Entering La Foret here was Paprec Vabre

This is the new boat of 11th Hour Racing

The famous boat of the great old man of IMOCA racing, Jean Le Cam

In Concarneau

By now, we were enjoying the benefits of a stable high that had established itself over the Bay of Biscay and which would give us beautiful sunny days and modest breezes for the rest of our trip. This made it possible to anchor at Penfret, one of the Iles Glenan which is a major sailing center during the summer. But summer is no more and all we saw was an impressive number of dinghies and beach catamarans secured against the winter storms behind the only bushes to be found on the island.

Ile de Penfret

Some excitement was had the next morning when I wanted to start the watermaker to make some water and charge the batteries - it started fine but shut down after 30 seconds every time. Error code 7: no water flow. It would have been easy to check whether there was in fact no water coming out of the exhaust but I decided instead to check first the impeller, then the heat exchanger for blockage. Much fun was had sucking up most of the salt water in the cooling system with the shop vac and spilling the rest over the engine room! But no, neither was the problem and so we finally checked the exhaust - yes, water is flowing so it's the flow sensor that's not working. So here it paid off to have an electrical engineer by the name of Adam onboard. Adam downloaded the service manual for the generator and tested the sensor per the instructions. Finding that the sensor indeed wasn't working Adam then determined that it was easy to fix the problem - just disconnect the wires. Bingo, problem solved and we have a generator again - although we now need to check the water flow at the exhaust to make sure it's being cooled.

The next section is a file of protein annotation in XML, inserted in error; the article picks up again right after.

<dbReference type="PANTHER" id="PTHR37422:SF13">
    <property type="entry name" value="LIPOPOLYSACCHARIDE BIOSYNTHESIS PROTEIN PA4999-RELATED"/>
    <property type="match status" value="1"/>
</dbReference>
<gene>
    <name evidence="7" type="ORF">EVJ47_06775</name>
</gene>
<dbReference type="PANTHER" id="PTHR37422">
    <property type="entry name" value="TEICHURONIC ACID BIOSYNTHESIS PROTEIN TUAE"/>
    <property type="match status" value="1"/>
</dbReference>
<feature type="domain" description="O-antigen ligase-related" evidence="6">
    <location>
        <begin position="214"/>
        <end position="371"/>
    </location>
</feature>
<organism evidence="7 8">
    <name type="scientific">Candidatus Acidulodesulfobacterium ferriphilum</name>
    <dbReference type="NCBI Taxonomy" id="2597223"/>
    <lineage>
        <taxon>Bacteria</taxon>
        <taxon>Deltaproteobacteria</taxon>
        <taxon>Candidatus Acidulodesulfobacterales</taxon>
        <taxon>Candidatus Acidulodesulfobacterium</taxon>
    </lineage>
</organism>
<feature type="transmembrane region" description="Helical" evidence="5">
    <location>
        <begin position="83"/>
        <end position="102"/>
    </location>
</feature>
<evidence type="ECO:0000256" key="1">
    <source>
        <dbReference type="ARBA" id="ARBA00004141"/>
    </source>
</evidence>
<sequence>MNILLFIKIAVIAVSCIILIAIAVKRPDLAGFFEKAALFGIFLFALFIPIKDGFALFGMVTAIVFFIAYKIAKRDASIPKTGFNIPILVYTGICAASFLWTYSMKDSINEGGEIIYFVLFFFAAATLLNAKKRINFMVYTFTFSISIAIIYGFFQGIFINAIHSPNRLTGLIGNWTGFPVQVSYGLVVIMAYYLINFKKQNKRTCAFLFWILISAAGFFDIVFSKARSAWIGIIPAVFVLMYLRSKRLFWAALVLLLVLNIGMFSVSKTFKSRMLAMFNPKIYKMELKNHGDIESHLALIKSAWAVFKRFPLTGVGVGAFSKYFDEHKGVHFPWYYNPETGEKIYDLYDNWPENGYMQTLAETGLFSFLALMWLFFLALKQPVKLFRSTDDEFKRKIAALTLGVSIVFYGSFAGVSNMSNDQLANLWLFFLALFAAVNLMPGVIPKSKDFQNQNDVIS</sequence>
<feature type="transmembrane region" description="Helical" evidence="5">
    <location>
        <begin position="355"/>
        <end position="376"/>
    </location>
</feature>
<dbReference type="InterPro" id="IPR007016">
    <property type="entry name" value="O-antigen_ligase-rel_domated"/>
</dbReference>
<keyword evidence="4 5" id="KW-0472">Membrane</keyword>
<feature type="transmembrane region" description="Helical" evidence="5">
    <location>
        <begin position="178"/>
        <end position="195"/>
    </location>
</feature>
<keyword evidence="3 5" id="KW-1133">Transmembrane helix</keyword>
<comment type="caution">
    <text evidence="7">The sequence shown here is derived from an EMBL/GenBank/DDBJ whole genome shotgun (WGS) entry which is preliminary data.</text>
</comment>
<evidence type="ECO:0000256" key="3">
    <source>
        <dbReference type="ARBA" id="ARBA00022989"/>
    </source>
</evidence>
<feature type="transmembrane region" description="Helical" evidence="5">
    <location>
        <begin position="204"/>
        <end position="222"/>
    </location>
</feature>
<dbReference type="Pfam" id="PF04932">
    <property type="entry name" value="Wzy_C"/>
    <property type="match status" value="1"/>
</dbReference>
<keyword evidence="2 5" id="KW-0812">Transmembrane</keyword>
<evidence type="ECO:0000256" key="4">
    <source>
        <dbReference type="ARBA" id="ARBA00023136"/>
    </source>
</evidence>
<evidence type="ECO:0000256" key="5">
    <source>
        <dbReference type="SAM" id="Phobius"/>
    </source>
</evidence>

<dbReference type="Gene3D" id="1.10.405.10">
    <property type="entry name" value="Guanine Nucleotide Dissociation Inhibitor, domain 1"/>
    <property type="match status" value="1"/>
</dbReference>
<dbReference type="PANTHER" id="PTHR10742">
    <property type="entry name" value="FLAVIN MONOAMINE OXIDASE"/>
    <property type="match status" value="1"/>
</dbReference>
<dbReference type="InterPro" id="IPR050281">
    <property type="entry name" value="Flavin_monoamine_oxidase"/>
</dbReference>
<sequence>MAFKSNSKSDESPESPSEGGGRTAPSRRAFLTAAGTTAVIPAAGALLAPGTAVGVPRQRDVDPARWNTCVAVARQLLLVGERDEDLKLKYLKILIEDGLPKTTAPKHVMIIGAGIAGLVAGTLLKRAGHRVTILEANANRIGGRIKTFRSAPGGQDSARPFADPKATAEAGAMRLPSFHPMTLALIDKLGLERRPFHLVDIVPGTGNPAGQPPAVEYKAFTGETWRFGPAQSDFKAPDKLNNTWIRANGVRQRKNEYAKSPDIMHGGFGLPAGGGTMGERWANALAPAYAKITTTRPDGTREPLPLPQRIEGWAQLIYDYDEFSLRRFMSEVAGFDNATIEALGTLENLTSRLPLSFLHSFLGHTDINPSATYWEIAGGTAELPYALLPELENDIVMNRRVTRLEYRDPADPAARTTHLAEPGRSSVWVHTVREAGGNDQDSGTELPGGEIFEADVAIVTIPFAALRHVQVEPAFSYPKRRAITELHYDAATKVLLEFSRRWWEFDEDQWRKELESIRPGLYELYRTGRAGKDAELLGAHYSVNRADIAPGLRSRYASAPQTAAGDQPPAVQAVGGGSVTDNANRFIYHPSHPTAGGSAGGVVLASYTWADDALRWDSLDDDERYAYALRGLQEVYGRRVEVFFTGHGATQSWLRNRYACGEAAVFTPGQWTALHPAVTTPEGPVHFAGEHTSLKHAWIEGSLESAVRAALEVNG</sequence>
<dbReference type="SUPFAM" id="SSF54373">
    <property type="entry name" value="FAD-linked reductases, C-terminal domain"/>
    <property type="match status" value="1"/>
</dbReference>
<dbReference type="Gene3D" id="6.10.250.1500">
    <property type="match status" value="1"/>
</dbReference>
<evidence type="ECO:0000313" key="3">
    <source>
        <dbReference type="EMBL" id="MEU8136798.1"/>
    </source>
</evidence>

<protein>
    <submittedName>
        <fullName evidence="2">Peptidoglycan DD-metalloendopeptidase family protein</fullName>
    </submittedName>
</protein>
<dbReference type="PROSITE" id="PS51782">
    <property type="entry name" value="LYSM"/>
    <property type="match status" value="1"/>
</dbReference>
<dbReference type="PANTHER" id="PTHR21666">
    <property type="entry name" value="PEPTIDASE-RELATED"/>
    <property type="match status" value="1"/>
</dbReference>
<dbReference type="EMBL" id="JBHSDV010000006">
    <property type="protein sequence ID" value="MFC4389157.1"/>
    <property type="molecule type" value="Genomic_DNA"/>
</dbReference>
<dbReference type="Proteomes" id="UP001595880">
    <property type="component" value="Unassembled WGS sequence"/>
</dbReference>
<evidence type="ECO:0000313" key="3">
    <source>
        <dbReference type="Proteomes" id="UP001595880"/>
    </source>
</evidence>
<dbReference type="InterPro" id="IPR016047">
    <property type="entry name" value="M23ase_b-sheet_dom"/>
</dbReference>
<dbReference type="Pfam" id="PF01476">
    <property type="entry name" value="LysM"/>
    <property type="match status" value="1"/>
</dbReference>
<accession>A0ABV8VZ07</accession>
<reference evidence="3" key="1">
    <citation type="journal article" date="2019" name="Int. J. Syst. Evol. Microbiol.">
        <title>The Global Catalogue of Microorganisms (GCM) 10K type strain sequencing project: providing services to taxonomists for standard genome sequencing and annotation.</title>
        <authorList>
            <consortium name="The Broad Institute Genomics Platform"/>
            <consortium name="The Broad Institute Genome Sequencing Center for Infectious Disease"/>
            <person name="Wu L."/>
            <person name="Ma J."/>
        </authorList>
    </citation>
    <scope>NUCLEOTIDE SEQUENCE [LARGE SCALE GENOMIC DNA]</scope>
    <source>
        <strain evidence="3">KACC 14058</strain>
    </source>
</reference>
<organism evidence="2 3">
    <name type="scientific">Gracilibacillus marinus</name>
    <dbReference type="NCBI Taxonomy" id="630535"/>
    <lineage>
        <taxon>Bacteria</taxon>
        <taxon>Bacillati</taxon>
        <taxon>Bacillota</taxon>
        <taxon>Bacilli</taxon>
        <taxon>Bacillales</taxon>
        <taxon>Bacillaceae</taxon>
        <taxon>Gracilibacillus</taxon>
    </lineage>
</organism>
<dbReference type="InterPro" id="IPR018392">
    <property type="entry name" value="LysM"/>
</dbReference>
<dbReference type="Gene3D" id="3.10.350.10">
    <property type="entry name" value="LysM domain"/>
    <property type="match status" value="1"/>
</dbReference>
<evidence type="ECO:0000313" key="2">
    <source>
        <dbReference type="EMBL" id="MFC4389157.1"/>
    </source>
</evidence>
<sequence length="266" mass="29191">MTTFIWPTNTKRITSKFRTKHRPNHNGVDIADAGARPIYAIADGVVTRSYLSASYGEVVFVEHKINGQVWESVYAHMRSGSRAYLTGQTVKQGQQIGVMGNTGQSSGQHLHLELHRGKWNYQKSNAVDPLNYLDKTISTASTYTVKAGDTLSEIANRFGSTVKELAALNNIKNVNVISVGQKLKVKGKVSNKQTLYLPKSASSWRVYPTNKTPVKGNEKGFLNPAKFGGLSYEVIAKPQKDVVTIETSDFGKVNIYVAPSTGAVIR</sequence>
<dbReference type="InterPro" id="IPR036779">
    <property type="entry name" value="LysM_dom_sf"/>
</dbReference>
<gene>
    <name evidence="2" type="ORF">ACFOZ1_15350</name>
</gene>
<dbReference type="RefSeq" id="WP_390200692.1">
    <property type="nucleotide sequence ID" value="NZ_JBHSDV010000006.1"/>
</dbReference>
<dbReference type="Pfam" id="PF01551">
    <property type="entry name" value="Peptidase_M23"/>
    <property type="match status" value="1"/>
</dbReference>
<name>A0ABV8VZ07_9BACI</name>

The next harbor was not to be: The two handbooks I'm working with both said Port Tudy on the island of Groix was too small for Kincsem but on the chart I had seen two possible places for us to moor. So I thought let's have a look as the island was supposed to be charming .... But the two dock heads I had seen on the chart, which were in fact big enough for Kincsem, were unfortunately occupied by other bigger vessels so off we went to Lorient, a few miles north. Rather than moor in Kerkevel marina, we went across the river to Port Louis where we found the last place on the visitor dock. The place is much more attractive than Kerkevel but the highlight was definitely our visit to Avel Vor, a one star restaurant. Ours was one of three tables occupied on a Thursday night and we thoroughly enjoyed a veritable feast at a price not more than that of a merely good restaurant in San Francisco.

Fois gras starter

Art at Avel Vor

The next day we set our course for another challenging harbor: Le Palais on Belle Ile. The outer harbor has some iffy moorings where you tie up between the mooring and the harbor wall but we were aiming for the inner harbor behind a lock. Making contact with the harbor master by telephone actually worked and our timing was good: the lock was opening in a few minutes. So soon we were guided by a charming young woman on a rib into the inner harbor and tied up at a floating dock inside the basin a flot. The place was spectacular!